Posted by R. Neal

Well, that's about it for my week of guest blogging here at Facing South. Thanks again to Chris Kromm for the invitation and to Bill Rehm for getting everything setup. I was happy to help out and appreciate the opportunity.

Being out of the blog loop for a while was nice, but I had a few things on my mind to talk about coming in to the week. Unfortunately, Mother Nature (with the help of the Corps of Engineers and FEMA) had other plans (well, maybe not so much of a plan at all in the case of FEMA). I had even meant to carry on the Friday Movie Blogging tradition, but 'Apocalypse Now' was the only movie that came to mind.

This has been a pretty tough week. And I'm sitting here high and dry, safe and sound. I can't even imagine what the millions of homeless and displaced and poor and forgotten people along the Gulf Coast have been through this week, especially the people of New Orleans trying to survive in Hell on Earth with little hope and no help. The only bright spots were people on the broadcast news and in the papers and on blogs and websites saying "I'm alive. I'm OK."

I felt obliged to try to cover what has happened to our beloved South, but I am just not equipped as a writer, or maybe even as a human, to come up with the words. Looking back over my posts this week, I see a progression from worry and concern, to reassurance that the relief effort was orangized and good to go, to hope that maybe it wasn't going to be as bad as our worst fears, to shock from the horror that is happening before our eyes. At one point I was literally shaking with rage and emotion as I typed. I finally ran out of words. Today all I could do was post links and excerpts.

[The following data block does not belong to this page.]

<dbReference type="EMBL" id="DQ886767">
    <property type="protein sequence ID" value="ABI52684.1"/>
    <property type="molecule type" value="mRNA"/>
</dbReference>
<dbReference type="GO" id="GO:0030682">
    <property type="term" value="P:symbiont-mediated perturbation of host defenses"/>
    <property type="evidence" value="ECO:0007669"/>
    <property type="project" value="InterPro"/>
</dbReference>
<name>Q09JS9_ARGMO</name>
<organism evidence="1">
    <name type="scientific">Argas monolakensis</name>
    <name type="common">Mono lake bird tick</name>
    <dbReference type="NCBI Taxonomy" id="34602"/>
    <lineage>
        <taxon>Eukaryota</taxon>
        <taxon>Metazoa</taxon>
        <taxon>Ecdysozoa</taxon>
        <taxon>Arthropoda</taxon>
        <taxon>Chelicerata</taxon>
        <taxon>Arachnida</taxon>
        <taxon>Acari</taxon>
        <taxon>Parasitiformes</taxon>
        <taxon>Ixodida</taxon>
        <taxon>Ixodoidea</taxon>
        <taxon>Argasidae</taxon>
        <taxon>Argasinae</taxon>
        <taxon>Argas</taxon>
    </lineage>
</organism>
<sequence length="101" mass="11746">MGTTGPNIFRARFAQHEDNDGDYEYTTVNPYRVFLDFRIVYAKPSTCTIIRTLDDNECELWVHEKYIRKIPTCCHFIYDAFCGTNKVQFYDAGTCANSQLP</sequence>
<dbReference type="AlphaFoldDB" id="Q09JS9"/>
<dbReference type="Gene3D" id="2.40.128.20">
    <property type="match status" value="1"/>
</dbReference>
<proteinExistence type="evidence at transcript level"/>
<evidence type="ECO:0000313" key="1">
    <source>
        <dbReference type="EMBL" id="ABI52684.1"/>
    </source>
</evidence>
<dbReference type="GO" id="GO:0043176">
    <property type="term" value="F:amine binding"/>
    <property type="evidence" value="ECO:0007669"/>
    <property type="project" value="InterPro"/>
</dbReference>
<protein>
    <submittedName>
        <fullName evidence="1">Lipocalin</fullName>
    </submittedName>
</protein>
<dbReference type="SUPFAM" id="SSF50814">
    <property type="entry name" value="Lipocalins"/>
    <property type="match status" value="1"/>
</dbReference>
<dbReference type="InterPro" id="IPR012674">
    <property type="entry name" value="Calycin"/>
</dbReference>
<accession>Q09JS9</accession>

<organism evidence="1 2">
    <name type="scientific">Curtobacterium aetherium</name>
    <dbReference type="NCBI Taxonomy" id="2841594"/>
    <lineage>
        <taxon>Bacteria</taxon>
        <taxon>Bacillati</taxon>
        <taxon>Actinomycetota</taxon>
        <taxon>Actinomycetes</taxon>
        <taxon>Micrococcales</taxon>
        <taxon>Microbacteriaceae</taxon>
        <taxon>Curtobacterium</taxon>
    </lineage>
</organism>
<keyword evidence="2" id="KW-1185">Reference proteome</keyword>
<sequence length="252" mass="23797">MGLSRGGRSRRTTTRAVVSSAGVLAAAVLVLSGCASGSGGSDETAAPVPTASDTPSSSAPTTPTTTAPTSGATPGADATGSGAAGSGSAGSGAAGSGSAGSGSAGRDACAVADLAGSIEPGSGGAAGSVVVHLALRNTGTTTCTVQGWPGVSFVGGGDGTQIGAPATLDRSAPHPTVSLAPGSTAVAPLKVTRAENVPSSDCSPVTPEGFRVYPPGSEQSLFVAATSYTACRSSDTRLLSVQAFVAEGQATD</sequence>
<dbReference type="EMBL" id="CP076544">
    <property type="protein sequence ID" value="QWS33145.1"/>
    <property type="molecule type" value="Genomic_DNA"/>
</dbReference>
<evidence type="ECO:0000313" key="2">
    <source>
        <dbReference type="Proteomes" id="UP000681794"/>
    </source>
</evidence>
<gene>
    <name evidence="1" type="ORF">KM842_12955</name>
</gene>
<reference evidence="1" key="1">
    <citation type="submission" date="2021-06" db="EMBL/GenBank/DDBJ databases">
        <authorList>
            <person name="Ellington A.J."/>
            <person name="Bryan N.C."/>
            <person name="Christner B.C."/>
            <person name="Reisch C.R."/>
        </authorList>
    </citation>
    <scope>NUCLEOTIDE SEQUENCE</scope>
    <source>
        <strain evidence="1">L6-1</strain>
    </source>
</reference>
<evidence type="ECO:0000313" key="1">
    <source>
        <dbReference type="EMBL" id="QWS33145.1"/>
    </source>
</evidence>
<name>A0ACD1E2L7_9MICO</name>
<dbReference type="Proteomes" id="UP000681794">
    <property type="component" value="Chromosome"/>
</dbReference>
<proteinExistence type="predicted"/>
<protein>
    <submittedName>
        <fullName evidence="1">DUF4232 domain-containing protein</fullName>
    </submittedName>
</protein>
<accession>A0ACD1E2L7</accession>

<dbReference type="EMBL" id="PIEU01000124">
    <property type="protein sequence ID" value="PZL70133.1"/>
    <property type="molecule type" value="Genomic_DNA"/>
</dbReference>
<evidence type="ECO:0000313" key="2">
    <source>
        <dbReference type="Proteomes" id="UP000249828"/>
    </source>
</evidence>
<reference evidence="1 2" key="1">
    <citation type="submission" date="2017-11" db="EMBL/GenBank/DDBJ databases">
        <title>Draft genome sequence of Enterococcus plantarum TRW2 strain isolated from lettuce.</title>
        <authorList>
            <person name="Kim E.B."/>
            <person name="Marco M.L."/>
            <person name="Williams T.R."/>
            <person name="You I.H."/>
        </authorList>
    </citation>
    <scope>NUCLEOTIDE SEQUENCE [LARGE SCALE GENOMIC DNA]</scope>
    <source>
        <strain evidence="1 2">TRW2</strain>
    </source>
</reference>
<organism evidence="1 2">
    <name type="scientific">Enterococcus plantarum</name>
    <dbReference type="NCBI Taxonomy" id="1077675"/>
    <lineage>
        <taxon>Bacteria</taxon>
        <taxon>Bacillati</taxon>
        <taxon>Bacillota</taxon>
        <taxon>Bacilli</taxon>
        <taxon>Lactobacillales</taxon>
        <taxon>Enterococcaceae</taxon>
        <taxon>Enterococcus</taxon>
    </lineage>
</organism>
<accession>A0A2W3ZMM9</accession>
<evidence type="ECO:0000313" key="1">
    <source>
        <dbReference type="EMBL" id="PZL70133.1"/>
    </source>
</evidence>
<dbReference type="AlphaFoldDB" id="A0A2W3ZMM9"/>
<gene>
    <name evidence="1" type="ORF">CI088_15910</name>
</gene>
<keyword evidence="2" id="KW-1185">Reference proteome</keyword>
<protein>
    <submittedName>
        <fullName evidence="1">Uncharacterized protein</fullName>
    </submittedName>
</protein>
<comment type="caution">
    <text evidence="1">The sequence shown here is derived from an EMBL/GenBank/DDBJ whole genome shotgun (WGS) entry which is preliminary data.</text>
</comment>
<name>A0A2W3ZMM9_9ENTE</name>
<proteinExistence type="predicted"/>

But enough with the excuses. Excuses are for losers (and lately there seem to be plenty of both). Besides, real men don't cry. This story isn't over. The repercussions of what has happened to the South this week will be felt for years if not generations to come. Atlanta may be the hub of the South, but New Orleans is our heart and soul. There is much work to do. There is much misery to be healed. There are many dead to bury. There are questions to be asked, and many more answers to be demanded.

With that, I bid you adieu and wish all the people of the Gulf Coast and New Orleans Godspeed. R. Neal, signing off. Back over to you, Chris...

OK, then.

P.S. Don't forget, the folks along the Gulf Coast need our help. Please consider making a contribution to one of the relief agencies such as the Red Cross, the Salvation Army, the Second Harvest Food Bank, the Catholic Charities Disaster Response, the Southern Baptist Disaster Relief, or others involved in the effort.

P.P.S. OK, one last thing. How many times do you think we will hear from the White House and their right wing sycophants over the next four years...

"Katrina changed everything."

My guess is not many. We'll all be fat and happy, filled with beer and hotdogs after our long Labor Day weekend, and on Tuesday it will be business as usual. Except for some occasional bitching about gas prices.